RICHARD NIXON

National Moon Walk Day - Richard Nixon - Proclamation 4067 - 85 Stat. 919

Proclamation 4067 of July 20, 1971

National Moon Walk Day, 1971

By the President of the United States of America
A Proclamation

The United States has special reason to remember July 20, 1969, with pride, for it was on this date that two of our Apollo 11 astronauts, Neil A. Armstrong and Edwin E. Aldrin, Jr., landed on the moon. Armstrong's message, "The Eagle has landed," marked the achievement of what men had dreamed of over the centuries: to navigate through space and land on another celestial body. Soon after their landing at the Sea of Tranquility, both astronauts walked on the surface of the moon, placed an American flag on its soil, gathered samples of soil and rocks, and emplaced scientific recording equipment. Man's exploration of the moon had begun.

Since the historic flight of Apollo 11, American astronauts have extended man's exploration of the moon to the Ocean of Storms with Apollo 12 and the hills of Frau Mauro with Apollo 14, with rich scientific return. Next week, Apollo 15 is scheduled to head for another different region of the moon to explore the base of the 12,000-foot Apennine Mountains and the rim of the 1,300 foot canyon-like Hadley Rille. Thus, two years after the first landing on the moon, other brave men are following in the footsteps of Armstrong and Aldrin to explore the unknown and advance scientific knowledge for the benefit of all mankind.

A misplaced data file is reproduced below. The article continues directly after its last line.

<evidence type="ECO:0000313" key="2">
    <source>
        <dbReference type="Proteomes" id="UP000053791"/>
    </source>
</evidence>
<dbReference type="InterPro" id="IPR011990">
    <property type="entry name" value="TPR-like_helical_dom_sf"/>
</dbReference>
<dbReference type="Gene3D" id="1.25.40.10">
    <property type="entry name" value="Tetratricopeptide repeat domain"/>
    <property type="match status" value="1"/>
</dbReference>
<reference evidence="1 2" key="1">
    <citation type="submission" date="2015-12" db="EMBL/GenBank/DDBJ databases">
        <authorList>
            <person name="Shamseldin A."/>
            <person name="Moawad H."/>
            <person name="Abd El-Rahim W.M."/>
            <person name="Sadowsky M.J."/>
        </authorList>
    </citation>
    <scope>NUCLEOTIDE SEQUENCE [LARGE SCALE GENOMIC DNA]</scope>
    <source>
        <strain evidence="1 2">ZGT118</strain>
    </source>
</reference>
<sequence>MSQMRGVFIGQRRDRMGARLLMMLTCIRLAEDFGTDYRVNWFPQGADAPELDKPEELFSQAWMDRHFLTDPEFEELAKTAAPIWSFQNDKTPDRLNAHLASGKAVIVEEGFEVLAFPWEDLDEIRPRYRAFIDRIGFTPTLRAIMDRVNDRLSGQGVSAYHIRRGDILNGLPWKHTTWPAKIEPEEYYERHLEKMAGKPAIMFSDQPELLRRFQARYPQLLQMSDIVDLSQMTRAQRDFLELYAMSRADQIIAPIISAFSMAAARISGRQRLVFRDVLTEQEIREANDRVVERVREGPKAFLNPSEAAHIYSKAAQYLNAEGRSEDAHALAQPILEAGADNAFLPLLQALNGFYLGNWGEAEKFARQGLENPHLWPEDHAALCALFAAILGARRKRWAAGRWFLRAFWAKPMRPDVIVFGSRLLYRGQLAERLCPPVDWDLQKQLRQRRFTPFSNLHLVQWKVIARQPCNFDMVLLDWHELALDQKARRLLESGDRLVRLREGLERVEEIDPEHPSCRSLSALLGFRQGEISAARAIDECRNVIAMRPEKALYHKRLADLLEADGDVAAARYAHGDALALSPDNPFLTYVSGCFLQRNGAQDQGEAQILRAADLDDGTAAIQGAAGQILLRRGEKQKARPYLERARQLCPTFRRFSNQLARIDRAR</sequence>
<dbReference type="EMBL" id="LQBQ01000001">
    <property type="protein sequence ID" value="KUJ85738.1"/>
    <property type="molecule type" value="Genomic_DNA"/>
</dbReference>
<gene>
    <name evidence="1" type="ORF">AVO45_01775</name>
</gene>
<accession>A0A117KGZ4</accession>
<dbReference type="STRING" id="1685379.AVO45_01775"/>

To commemorate the anniversary of the first moon walk on July 20, 1969, and to accord recognition to the many achievements of the national space program, the Congress, by Senate Joint Resolution 101, has requested that the President issue a proclamation designating July 20, 1971, as National Moon Walk Day.

NOW, THEREFORE, I, RICHARD NIXON, President of the United States of America, do hereby designate July 20, 1971, as National Moon Walk Day, I urge all Americans, and interested groups and organizations, to observe this day with appropriate ceremonies, activities, and programs designed to show their pride in this great national achievement.

IN WITNESS WHEREOF, I have hereunto set my hand this twentieth day of July, in the year of our Lord nineteen hundred and seventy-one, and of the Independence of the United States of America the one hundred and ninety-sixth.

RICHARD NIXON